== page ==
Trudeau says Liberals looking for right NAFTA deal despite looming deadline - InfoNews

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Trudeau says Liberals looking for right NAFTA deal despite looming deadline

Prime Minister Justin Trudeau is seen during a media availability following the Liberal caucus in Saskatoon, Sask. Thursday, Sept. 13, 2018.
Image Credit: THE CANADIAN PRESS Jonathan Hayward
September 14, 2018 - 7:00 AM

SASKATOON - Prime Minister Justin Trudeau brushed aside pressure for his government to finalize a renewed free trade deal with the United States by month's end, commenting hours before Mexico piled on more pressure by saying they are also willing to cut Canada out of the pact.

Ottawa and Washington are working to reach an agreement that needs to be submitted to the U.S. Congress by Oct. 1 in order to join the deal the Trump administration signed with Mexico in August.

Trudeau says Canada's negotiators have seen multiple deadlines imposed on talks, only to see negotiations continue long past them.

Speaking to reporters at a caucus retreat, the prime minister said negotiators will work to finalize an agreement before the end of the month, but plan to make sure they get the right deal for Canadians, not just any deal.

"We have seen various deadlines put forward as markers to work for," Trudeau said.

"We're going to continue to work towards the right deal for Canadians, a good deal for Canadians, and we'll do the work needed and try and get there as quick as we can, but we're going to make sure we're doing what is necessary to get the right deal for Canadians."

Trump has indicated he would be quite happy to go forward on a deal with Mexico alone, and while Mexico has insisted it wants Canada to be in the plan, Mexican chief negotiator Kenneth Smith Ramos tweeted late Thursday that Mexico is fine with a bilateral deal as well.

"Mexico stated from the beginning of the negotiation that the ideal scenario is for NAFTA to remain trilateral," he wrote. "We hope the U.S. and Canada will conclude their bilateral negotiation shortly. If that is not possible we are ready to advance bilaterally with the US."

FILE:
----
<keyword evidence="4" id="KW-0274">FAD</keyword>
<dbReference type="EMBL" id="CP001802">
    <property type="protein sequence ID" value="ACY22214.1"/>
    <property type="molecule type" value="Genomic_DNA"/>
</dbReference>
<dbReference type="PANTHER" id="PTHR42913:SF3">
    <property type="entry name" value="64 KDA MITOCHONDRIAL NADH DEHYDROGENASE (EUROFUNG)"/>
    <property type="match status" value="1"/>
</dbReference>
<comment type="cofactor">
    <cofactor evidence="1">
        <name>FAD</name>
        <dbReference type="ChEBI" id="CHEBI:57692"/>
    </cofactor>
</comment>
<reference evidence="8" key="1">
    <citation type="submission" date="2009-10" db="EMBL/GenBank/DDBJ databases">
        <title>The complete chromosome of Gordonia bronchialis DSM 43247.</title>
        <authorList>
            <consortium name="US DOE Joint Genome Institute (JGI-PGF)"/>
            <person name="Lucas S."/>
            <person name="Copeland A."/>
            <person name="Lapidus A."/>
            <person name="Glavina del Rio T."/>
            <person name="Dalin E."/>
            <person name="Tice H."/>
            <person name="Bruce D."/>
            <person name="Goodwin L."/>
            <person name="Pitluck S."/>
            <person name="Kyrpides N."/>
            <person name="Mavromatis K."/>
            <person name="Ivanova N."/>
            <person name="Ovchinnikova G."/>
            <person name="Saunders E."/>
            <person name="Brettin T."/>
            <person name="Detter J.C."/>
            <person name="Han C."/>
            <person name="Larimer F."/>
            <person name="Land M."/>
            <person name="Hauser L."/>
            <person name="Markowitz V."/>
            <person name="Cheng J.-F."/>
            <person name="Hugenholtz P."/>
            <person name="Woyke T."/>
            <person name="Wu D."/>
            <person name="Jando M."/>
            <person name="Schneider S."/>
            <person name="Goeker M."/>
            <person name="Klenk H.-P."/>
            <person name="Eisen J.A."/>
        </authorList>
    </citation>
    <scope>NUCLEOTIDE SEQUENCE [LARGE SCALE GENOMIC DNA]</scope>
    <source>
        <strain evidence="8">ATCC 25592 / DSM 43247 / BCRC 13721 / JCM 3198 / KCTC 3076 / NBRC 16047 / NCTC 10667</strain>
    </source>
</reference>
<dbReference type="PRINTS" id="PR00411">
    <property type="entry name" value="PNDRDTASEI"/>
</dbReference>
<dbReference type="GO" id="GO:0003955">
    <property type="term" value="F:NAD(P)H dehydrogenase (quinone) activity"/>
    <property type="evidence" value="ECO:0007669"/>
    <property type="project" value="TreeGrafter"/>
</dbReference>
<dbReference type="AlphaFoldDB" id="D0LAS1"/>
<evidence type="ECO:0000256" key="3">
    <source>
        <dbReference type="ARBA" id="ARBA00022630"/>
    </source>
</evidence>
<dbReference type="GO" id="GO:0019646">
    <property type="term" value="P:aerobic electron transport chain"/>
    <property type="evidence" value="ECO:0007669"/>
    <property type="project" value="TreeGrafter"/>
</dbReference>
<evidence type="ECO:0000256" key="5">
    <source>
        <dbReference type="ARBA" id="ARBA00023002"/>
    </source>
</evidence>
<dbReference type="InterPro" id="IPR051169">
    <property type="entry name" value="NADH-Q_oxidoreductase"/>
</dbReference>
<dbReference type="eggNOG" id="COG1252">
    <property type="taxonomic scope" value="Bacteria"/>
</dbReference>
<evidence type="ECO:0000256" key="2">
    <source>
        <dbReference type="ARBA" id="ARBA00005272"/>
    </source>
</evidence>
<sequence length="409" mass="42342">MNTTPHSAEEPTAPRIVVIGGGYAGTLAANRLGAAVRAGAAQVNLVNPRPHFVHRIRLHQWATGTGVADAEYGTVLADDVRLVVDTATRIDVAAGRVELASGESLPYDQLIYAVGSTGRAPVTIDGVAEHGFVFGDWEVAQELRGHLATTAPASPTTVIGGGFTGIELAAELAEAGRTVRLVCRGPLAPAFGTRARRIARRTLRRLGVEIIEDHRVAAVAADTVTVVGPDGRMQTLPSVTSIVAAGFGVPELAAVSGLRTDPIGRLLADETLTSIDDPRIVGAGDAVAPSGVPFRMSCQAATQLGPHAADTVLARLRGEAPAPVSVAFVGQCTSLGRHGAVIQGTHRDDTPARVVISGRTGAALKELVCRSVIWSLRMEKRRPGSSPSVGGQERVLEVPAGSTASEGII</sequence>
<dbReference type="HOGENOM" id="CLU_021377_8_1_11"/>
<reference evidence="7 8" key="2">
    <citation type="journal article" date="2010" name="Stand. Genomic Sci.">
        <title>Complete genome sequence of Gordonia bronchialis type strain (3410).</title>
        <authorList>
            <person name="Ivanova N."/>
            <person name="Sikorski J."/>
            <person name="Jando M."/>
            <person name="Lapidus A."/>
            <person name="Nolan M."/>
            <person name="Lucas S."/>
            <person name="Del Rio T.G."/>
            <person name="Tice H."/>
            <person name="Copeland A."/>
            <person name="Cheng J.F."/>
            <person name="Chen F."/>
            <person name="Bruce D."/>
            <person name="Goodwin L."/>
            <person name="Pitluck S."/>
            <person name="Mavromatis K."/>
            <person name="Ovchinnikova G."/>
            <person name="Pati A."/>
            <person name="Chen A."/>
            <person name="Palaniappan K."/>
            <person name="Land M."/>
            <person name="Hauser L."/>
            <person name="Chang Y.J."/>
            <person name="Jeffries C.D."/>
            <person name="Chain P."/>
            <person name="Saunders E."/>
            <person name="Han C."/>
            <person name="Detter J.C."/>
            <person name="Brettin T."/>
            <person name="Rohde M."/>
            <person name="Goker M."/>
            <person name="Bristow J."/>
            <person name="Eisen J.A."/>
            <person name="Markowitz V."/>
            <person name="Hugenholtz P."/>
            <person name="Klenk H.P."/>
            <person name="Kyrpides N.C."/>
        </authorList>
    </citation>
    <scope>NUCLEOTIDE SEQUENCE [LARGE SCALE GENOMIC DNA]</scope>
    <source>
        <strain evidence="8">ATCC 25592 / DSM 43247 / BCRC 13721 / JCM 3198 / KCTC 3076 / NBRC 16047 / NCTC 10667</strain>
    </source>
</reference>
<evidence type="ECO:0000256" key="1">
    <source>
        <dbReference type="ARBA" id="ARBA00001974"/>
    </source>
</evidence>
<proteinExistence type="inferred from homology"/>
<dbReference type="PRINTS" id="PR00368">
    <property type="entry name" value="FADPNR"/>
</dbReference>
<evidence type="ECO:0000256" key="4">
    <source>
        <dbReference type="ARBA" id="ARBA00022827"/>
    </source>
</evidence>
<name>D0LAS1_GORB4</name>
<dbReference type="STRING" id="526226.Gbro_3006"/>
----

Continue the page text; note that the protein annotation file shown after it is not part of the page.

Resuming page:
Trudeau's comments came at the end of a caucus retreat aimed at plotting strategy for next week's resumption of Parliament and laying the ground work for the run up to next year's federal election.

Trudeau kicked off the retreat on Wednesday with a distinct election flavour, touting the government's record on aid for Canada's middle class and stating emphatically that his party will always stand up for the Charter of Rights and Freedoms.

At his closing press conference, Trudeau spoke of his government's plan to introduce pay equity legislation — first promised in this year's budget — and ratify a trade agreement with Pacific Rim nations, including Mexico.

He said the Liberals will also stay focused on NAFTA talks, started last year at the behest of U.S. President Donald Trump, to strengthen "the most successful trading relationship perhaps in the world."

The outcome of negotiations, now in their 13th month, will determine the economic and trade relationship between the three North American countries, with numerous workers' and industries' prospects hanging in the balance.

Trump has threatened to forge ahead with a deal with Mexico if Canada can't come on board by the Sept. 30 deadline to provide Congress with a preliminary text of an agreement.

Already, Congress is in a 90-day window to review the one-on-one deal with Mexico, which both sides want to have signed before Dec. 1 when Mexico gets a new president.

The Wall Street Journal reported Thursday that Trump mused about renaming the trade pact "USMC" — with "M" referring to Mexico and "C" for Canada — based on his disdain for the NAFTA moniker.

The report said Trump groused about Canada's negotiators and expressed his frustration with the neighbour to the North. He reportedly said he was willing to go ahead with a "USM" deal and drop the "C" if Canada didn't sign on.

Trudeau said he has given little thought to the name of a renewed trade agreement, focused instead of "a broad range of issues" in talks that "will have a direct impact on Canadians' jobs, on our economic growth and our prospects.

"These are things that we're working on very seriously, rolling up our sleeves on. I don't think we've spent much time talking about what the name or potential name or renaming could be," he said.

News from © The Canadian Press, 2018
The Canadian Press

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